Weird article in Scientific American
The day before yesterday there appeared this article in Scientific American: Climate Anxiety is an Overwhelmingly White Phenomenon by Sarah Jaquette Ray.
The primary argument here appears to be that:
The white response to climate change is literally suffocating to people of color. Climate anxiety can operate like white fragility, sucking up all the oxygen in the room and devoting resources toward appeasing the dominant group.
I'm sorry, and I appreciate the good intentions, but so what? First off, politics no longer operates in "rooms," but, rather, online, in the individualized space of single people staring at screens. Secondly, the main issue about climate change is that nobody, and I mean NOBODY, is proposing any sort of practical plan for its mitigation. Neither the "white response to climate change," nor the non-white one either, are practical. At the end of this paragraph, author Ray (to her credit) asks a proactive question:
How can we make sure that climate anxiety is harnessed for climate justice?
Well, one way to start would be to actually propose a practical plan. "Omigod we have to reduce emissions" is not going to work; we've been doing for twenty-eight years now. As Camila Moreno pointed out in Beyond Paris: Avoiding the Trap of Carbon Metrics, the discussion of climate change has been formulated so as to propose "efficiency" as the solution, through what Moreno calls "carbon metrics."
What is the point of "carbon metrics"? The point is that the government and the corporations are to compile resumes of Boy Scout deeds -- insulating buildings, buying electric cars, installing solar panels, minor conservation measures, and so on -- and that all of this activity is to be measured like crazy so as to polish the images of political and corporate leaders while making people with high "carbon footprints" feel good about themselves. None of it will change a thing, of course -- but it will allow those with the biggest egos to look good while wasting valuable time because none of it amounts to having any sort of practical plan.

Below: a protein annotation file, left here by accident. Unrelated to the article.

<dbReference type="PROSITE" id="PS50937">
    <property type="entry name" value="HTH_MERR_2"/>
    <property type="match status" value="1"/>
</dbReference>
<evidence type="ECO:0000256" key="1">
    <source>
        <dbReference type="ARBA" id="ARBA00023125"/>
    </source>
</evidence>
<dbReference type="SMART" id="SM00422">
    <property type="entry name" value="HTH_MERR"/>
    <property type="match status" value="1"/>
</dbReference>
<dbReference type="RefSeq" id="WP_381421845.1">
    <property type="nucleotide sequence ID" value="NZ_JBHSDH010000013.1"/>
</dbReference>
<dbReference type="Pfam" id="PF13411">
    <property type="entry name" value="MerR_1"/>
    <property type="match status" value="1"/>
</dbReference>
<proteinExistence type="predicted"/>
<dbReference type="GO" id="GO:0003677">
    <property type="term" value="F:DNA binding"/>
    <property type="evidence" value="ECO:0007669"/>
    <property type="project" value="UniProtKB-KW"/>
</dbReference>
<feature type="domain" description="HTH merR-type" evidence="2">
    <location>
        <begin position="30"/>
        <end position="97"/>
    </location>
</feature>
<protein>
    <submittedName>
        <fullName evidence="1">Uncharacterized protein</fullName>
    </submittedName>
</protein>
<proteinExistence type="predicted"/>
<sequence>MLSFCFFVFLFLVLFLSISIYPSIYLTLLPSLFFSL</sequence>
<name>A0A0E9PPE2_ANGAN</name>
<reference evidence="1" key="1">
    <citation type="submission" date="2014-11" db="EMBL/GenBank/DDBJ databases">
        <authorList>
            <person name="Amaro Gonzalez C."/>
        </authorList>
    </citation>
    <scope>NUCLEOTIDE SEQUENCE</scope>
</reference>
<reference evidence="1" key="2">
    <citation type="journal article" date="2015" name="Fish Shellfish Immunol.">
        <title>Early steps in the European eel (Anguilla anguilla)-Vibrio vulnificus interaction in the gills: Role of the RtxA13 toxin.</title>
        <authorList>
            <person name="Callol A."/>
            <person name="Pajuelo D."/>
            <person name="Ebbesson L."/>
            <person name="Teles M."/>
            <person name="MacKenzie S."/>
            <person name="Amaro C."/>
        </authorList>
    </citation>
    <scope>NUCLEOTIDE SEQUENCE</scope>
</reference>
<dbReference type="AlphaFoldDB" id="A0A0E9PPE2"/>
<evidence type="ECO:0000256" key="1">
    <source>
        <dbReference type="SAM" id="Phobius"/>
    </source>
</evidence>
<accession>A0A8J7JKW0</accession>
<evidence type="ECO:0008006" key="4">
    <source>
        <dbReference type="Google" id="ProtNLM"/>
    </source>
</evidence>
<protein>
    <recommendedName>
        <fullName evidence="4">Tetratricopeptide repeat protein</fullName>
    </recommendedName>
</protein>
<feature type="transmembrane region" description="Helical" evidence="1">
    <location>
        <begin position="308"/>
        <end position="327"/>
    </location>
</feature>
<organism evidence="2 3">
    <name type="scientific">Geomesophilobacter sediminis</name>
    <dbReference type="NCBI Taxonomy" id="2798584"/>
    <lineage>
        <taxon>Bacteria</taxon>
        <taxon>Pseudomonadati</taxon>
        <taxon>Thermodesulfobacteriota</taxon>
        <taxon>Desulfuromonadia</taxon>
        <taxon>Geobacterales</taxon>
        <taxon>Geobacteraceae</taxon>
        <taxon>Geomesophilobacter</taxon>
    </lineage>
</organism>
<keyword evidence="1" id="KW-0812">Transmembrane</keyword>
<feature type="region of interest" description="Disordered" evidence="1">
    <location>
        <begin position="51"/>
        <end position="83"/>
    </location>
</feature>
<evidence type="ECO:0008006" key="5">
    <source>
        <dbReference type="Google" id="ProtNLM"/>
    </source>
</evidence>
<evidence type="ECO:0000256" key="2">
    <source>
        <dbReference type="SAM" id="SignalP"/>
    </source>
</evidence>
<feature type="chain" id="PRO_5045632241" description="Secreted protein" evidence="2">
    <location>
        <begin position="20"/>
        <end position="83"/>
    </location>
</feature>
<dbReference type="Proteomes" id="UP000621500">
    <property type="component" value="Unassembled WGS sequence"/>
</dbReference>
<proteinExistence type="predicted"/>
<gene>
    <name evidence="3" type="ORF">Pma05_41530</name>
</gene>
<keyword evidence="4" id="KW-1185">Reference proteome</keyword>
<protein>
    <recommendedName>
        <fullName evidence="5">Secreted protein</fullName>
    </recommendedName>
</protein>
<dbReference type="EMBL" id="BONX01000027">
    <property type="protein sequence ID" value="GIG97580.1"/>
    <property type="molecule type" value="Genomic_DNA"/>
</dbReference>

I've pointed out, also back in 2016, that the way to start upon the problem is by trying to envision the world we want to see and then looking for measures which will in fact get us there. This is what I am calling utopian dreaming, though you might also call it the practical approach. I've described my approach in an article titled Climate Change Mitigation in Fantasy and Reality -- the password to open the PDF file is AddletonAP2009 . But since nobody with any shred of power is discussing such an approach, nobody is discussing shutting down the oil companies or creating any REAL transition to a post-fossil-fuel world, climate anxiety continues to have nothing to do with climate justice.
At any rate, we are discussing Ray's article here, not mine. Two paragraphs down, Ray tries to sound proactive again:
Climate anxiety must be directed toward addressing the ways that racism manifests as environmental trauma and vice versa—how environmentalism manifests as racialized violence. We need to channel grief toward collective liberation.
If we are to channel grief toward collective liberation, we need to define "collective liberation." Sure, it seems commonsensical to argue that regimes which use racial identities as the basis for designated underclasses need to come to an end. That is, in fact, what American society does -- and please everyone read Michelle Alexander's The New Jim Crow as evidence of this designated underclass. But less racism with more capitalism will not reduce climate anxiety because it will not freakin' MITIGATE CLIMATE CHANGE.
Ray ends with a suggestion:
Instead of asking “What can I do to stop feeling so anxious?”, “What can I do to save the planet?” and “What hope is there?”, people with privilege can be asking “Who am I?” and “How am I connected to all of this?”
But this isn't a proactive question either. Climate change isn't about identity. Here's a proactive question for the privileged: "Why is my idea of self-interest so completely fake, and what can I do to interrupt it?"